Saturday, March 31, 2012

Dehydrating Peppers

Ok, it depends on what kind of peppers you are talking about. 

With bell peppers, the first thing I do after washing is cut the stems off, split them open and remove the seeds. Be sure to remove the white cell dividers, as they can cause a bitter taste.

You can blanch them, but it isn’t always necessary.

I either cut them into thumb-sized chunks or strips before dehydrating.

Sometimes I lay them in a broiler with skin side up and roast them until the skin is blackened. Check often and try not to burn them. Then plunge them in cold water t cool and rub the blackened skin off.  You can do this on the open flame of your gas stove, too. It’s a lot of bother, but for some reason, roasting gives a really wonderful flavor.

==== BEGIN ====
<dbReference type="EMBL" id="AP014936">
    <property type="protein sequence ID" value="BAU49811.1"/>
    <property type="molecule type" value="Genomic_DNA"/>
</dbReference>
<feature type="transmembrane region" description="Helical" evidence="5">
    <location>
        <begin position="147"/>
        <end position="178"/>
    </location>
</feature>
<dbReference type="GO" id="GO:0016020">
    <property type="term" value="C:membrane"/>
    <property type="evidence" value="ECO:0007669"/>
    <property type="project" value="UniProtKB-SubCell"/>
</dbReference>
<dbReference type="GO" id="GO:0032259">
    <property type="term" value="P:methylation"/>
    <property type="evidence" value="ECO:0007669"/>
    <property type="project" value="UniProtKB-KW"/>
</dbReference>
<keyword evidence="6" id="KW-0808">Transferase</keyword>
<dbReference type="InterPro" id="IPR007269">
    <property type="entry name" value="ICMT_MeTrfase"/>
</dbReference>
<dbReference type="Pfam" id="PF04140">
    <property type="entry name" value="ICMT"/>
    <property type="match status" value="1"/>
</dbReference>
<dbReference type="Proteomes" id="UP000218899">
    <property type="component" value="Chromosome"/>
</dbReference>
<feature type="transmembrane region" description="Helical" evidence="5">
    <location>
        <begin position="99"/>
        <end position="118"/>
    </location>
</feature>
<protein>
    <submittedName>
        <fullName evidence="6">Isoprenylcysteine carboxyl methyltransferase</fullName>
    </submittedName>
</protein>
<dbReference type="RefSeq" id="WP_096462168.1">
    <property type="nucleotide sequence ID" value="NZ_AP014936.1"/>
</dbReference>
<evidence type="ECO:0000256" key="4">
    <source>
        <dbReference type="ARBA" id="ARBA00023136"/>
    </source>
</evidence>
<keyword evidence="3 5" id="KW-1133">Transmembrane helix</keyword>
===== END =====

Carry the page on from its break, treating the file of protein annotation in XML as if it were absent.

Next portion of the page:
Banana and Anaheim peppers are much simpler.  I cut the stems off, split them open and remove the seeds. Then I cut them cross-wise before dehydrating. 

Jalapeño peppers are a different matter. Put on your rubber gloves before starting!  <grin>  Sometimes I just make thin slices cross-wise. Sometimes I simply cut them in half length-wise.  It takes longer to dry them that way, but Mike especially likes them.  It seems that we have differing opinions about seasoning. I believe that food is to be savored and enjoyed, he believes it should be an endurance test! <chuckle>

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